05 August, 2018
Researchers have found a way to use software to teach a human-like robotic hand new skills. The discovery could one day make it less costly to train robots to do things that are easy for humans to do.
The researchers are with OpenAI, a nonprofit artificial intelligence research group established in 2015. The group receives support from several well-known investors and inventors, including Elon Musk of Tesla Incorporated.
OpenAI researchers announced last week that they had taught a robotic hand to recognize different qualities of a colorful object. The object was a small, six-sided box with different numbers and colors on each side. The researchers wanted the robotic hand to show them a specific side of the box. The machine was able to turn the box around until the desired side was showing.
The act may seem simple. But it demonstrates a major improvement in how the machine learned to do what the researchers were asking of it.
In this Thursday, July 26, 2018, photo, OpenAI researcher Jonas Schneider examines the research lab's robotic hand in San Francisco. The hand, called Dactyl, has a single job, and that's to rotate a cube until the letter facing up matches a random selection. (AP Photo/Ryan Nakashima)
All the learning happened inside a software-based re-creation of the real world, or a simulation. The machine was then able to bring everything it had learned into the physical world.
That jump helps solve what had been a major problem for robotic hands.
People and companies have been able to buy robotic hands for years. But the hands are difficult for engineers to program. Engineers can write specific computer code for each new action. That, however, requires a costly new program each time.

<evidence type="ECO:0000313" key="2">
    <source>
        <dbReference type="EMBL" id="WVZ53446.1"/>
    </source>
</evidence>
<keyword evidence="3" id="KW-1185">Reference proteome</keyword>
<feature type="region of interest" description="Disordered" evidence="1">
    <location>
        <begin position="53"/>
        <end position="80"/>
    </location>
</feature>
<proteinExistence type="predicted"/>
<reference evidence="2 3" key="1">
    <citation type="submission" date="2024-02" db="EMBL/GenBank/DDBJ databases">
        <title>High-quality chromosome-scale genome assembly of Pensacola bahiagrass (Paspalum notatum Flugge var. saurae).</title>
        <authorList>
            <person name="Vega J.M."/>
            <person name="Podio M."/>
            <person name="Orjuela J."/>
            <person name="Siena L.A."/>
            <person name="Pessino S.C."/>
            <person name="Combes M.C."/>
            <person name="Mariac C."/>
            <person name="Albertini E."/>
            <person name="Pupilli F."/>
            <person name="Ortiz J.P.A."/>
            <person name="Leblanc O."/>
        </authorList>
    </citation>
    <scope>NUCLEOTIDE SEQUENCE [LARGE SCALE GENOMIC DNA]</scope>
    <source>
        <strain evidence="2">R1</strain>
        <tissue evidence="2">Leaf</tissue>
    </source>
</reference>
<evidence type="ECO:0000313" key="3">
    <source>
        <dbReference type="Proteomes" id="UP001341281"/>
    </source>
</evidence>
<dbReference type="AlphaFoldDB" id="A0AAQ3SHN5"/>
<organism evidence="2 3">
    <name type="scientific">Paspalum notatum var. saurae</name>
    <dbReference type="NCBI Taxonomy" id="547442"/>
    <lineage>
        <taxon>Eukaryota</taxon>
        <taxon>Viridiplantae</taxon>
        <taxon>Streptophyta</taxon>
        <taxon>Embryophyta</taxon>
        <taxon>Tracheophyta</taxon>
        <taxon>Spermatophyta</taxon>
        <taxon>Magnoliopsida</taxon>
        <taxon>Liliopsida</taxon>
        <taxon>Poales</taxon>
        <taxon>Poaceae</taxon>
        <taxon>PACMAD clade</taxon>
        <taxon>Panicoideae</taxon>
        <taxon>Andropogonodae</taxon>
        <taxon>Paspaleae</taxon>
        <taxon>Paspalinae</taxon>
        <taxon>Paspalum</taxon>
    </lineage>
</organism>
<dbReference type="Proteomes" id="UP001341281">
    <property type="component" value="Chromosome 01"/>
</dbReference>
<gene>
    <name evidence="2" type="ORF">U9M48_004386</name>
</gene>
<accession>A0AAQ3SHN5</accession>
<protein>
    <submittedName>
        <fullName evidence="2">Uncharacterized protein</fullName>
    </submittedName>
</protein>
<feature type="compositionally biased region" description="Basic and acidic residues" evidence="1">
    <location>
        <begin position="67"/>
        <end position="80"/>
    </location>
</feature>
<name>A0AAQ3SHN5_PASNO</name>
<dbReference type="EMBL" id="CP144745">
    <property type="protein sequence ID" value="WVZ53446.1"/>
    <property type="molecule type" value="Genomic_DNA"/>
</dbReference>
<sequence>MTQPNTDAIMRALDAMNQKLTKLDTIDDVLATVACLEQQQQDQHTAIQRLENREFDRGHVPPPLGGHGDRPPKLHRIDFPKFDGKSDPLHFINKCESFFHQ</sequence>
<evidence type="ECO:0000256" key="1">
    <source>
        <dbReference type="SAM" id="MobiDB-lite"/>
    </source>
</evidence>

The engineers also can give the robots software that lets them ‘learn' through physical training. But physical training can take months or even years. There are other issues with it, too. For example, if a robot hand drops something, a human needs to pick it up and put it back. That adds to costs, as well.
OpenAI researchers have sought to divide those years of physical training into shorter periods. Then, they spread them between a number of computers with a software simulation that can do the training in hours or days -- without human help.
Ken Goldberg is a University of California Berkeley robotics professor. He was not involved in the OpenAI research. But he did review the work released in late July. He called it "an important result" in getting closer to the goal of having self-taught machines.
In the real world, unexpected things happen. In many cases, a robot's physical training or code might not prepare it for how to react to an unexpected situation. But the OpenAI researchers included "noise" in their software simulation. That way, the robot would have to learn how to deal with conditions that might interfere with its task.
Lilian Weng is a member of the technical staff at OpenAI who worked on the research. She told the Reuters news agency that the group now aims to teach the robotic hand even more complex tasks.
I'm Pete Musto.
Stephen Nellis reported this story for the Reuters news service. Pete Musto adapted it for VOA Learning English. Ashley Thompson was the editor.
We want to hear from you. What other skills do you think these kinds of software simulations will be able to teach to robots? Write to us in the Comments Section or on 51VOA.COM.
Words in This Story
artificial intelligence – n. an area of computer science that deals with giving machines the ability to seem like they have human intelligence
specific – adj. special or particular
re-creation – n. something that is made to look, feel, or behave like something else especially so that it can be studied or used to train people
code – n. a set of instructions for a computer
review – v. to look at or examine something carefully especially before making a decision or judgment
task(s) – n. a piece of work that has been given to someone